Dodgers Dugout: The 25 greatest Dodgers of all time, No. 1: Sandy Koufax


Hi, and welcome to another edition of Dodgers Dugout. My name is Houston Mitchell and let’s get right to No. 1 in our countdown. By the way, you can see who finished Nos. 26-40 at the end of this newsletter.

The 25 greatest Dodgers, No. 1: Sandy Koufax (3,528 first-place votes, 81,849 points)

Sandy Koufax was the first pitcher to win multiple Cy Young Awards (1963, ’65 and ‘66), as well as the first pitcher to win a Cy Young Award by a unanimous vote (1963, when he went 25-5 with a 1.88 ERA). He also was the first to throw four no-hitters.


In fact, many people will tell you that the greatest pitcher in baseball history was Sandy Koufax on four days’ rest. Second greatest? Sandy Koufax on three days’ rest.

In 1999, Sporting News came out with a list of baseball’s 100 greatest players. Koufax was No. 26. He was also one of the 30 players named to the Major League Baseball All-Century team.

Let’s take a look at just one of his seasons to show how great he was. In 1965, Koufax made 41 starts and pitched 335 2/3 innings. Of his 41 starts, he completed 27 and threw eight shutouts. He finished 26-8 with a 2.04 ERA and struck out a then-record 382 batters. He led the league in wins, ERA, complete games, hits per nine innings, strikeouts per nine innings, walks per nine innings and WHIP.

Oh, and he also pitched two games in relief and earned a save each time.

But that’s not all. In the World Series that season, Koufax started Game 2 and held the Minnesota Twins to one earned run in six innings, striking out nine in a 5-1 loss. Three days later in Game 5, he pitched a four-hit shutout striking out 10 as the Dodgers took a 3-2 Series lead. The Dodgers lost Game 6, leaving manager Walter Alston with a Game 7 choice: Start Don Drysdale on three days’ rest, or start Koufax on two days’ rest. Alston went with Koufax.

And all Koufax did was hold the Twins to three hits in a 2-0 victory, striking out 10. His arm was so sore that all he could do was throw fastballs, so he beat a team with one pitch.

Koufax solidified his standing with the Jewish community during that Series too. Game 1 fell on Yom Kippur, and Koufax refused to pitch.

“It was the beginning of changed feelings about being Jewish in America,” Michael Paley, a rabbi and scholar at the Jewish Resource Center of UJA-Federation of New York, said in a 2015 interview. “Because of Sandy, we were admired.”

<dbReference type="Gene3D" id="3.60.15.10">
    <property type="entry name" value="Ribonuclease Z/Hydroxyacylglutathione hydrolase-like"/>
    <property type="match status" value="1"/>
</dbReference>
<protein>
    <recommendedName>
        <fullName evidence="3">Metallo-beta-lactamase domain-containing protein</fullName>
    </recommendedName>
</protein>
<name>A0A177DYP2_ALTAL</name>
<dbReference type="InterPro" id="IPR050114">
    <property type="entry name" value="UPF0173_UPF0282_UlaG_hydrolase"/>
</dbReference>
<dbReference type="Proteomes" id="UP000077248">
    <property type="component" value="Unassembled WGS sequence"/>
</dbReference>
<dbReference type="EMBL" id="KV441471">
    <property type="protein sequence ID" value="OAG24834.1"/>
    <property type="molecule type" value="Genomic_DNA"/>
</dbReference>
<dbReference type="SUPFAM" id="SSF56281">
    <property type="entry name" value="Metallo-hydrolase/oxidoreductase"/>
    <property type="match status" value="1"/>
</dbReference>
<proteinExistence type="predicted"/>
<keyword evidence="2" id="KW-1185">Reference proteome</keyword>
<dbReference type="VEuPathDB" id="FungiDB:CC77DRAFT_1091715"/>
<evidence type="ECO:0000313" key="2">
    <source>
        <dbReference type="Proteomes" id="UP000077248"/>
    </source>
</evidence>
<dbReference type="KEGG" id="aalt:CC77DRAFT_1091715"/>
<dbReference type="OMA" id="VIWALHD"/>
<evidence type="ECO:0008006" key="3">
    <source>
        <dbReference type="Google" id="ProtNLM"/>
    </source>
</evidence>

One of my favorite stories: With Koufax not pitching, Alston turned to Don Drysdale for Game 1. It did not go well. With the Dodgers trailing, 7-1, in the third inning, Alston walked to the mound to remove Drysdale. While handing him the ball, Drysdale said “I bet you wish I was Jewish too.”

Koufax retired after the 1966 season (in which he won another Cy Young Award) because of an arthritic left elbow. He was the youngest person ever elected to the Hall of Fame when he was elected in 1972. He was only 36.

By the way, in 1966 Koufax had a contract that paid him $125,000.

Quotes from Koufax:

While announcing his retirement: “I don’t regret one minute of the last 12 years, but I do believe I would regret one minute too many. I don’t know if cortisone is good for you or not. But to take a shot every other ball game is more than I wanted to do and to walk around with a constant upset stomach because of the pills and to be high half the time during a ball game because you’re taking painkillers … I don’t want to have to do that.”

In the end it all comes down to talent. You can talk all you want about intangibles, I just don’t know what that means. Talent makes winners, not intangibles. Can nice guys win? Sure, nice guys can win — if they’re nice guys with a lot of talent. Nice guys with a little talent finish fourth, and nice guys with no talent finish last.”

Or perhaps Willie Stargell said it best when he said, “Trying to hit him was like trying to drink coffee with a fork.”

The list


No. 2: Jackie Robinson

No. 3: Vin Scully

No. 4: Duke Snider

No. 5: Don Drysdale

No. 6: Clayton Kershaw

No. 7: Roy Campanella


No. 8: Tommy Lasorda

No. 9: Fernando Valenzuela

No. 10: Pee Wee Reese

No. 11: Orel Hershiser

No. 12: Maury Wills

No. 13: Gil Hodges


No. 14: Steve Garvey

No. 15: Walter Alston

No. 16: Walter O’Malley

No. 17: Branch Rickey

No. 18: Don Sutton

No. 19: Mike Piazza


No. 20: Zack Wheat

No. 21: Don Newcombe

No. 22: Kirk Gibson

No. 23: Ron Cey

No. 24: Tommy Davis

No. 25: Jim Gilliam


Note: I received 8,382 ballots from newsletter readers who sent me their choices for the top 10 Dodgers of all time. Points were assigned based on ranking, with the first-place choice getting 12 points, second place getting 10, third place eight, down to one point for 10th place. Today, on opening day, I’m revealed No. 1 and 2. Feel free to revisit any of the top 25 all-time Dodgers.

Nos. 26-40

If we were going to expand the greatest Dodgers of all time to a 40-man roster, here are the other people who would have made the team, the ones who finished 26th to 40th in the voting.

26. Dazzy Vance

27. Willie Davis

28. Johnny Podres

29. Davey Lopes

30. Carl Furillo

31. Kenley Jansen

32. Babe Herman

33. Pedro Guerrero

34. Johnny Roseboro

35. Carl Erskine

36. Wes Parker

37. Justin Turner

38. Jaime Jarrin

39. Eric Gagne

40. Peter O’Malley

And finally

On Friday, we’ll take a look at the season opener.

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